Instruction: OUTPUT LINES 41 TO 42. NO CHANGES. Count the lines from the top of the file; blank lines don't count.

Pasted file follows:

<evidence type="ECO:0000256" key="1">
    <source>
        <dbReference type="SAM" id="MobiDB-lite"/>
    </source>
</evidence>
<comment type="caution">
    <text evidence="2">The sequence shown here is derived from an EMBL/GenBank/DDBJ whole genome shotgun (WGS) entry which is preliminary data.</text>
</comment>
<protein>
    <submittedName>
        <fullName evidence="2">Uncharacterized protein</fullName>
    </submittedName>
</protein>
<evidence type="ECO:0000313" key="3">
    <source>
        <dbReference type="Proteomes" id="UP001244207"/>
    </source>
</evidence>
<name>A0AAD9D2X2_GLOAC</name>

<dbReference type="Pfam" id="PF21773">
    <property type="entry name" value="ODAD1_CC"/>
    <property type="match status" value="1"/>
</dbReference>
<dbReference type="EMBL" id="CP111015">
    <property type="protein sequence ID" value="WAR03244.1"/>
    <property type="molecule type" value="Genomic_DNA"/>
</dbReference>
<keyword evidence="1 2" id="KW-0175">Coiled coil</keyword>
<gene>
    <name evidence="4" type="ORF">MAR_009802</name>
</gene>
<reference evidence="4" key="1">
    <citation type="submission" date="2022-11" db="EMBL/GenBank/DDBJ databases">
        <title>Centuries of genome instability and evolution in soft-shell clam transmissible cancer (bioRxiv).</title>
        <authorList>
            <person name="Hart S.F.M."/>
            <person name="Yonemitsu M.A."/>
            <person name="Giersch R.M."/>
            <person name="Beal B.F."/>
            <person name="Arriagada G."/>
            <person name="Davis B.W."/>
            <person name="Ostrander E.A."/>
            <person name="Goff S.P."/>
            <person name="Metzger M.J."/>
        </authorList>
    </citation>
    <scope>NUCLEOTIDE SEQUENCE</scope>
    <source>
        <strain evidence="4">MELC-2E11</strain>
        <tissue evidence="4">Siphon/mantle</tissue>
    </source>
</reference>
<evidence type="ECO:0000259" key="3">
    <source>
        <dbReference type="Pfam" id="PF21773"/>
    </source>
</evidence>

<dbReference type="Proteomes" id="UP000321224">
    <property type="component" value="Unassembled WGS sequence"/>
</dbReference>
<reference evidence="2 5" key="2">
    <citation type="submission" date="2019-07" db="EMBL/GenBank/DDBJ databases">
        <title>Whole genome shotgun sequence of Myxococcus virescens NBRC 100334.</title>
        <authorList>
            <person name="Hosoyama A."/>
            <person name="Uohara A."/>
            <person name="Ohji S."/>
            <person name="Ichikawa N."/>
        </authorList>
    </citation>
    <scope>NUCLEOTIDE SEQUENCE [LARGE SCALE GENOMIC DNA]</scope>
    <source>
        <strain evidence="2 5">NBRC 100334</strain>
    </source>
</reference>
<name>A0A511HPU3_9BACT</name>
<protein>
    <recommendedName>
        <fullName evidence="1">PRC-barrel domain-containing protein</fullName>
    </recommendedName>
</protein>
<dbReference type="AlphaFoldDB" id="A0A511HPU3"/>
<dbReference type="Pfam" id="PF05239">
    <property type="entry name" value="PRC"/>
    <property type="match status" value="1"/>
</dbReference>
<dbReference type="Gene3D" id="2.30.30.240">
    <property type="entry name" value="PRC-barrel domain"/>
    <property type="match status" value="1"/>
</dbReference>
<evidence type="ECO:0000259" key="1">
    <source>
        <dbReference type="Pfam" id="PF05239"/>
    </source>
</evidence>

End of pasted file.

            <person name="Davis B.W."/>
            <person name="Ostrander E.A."/>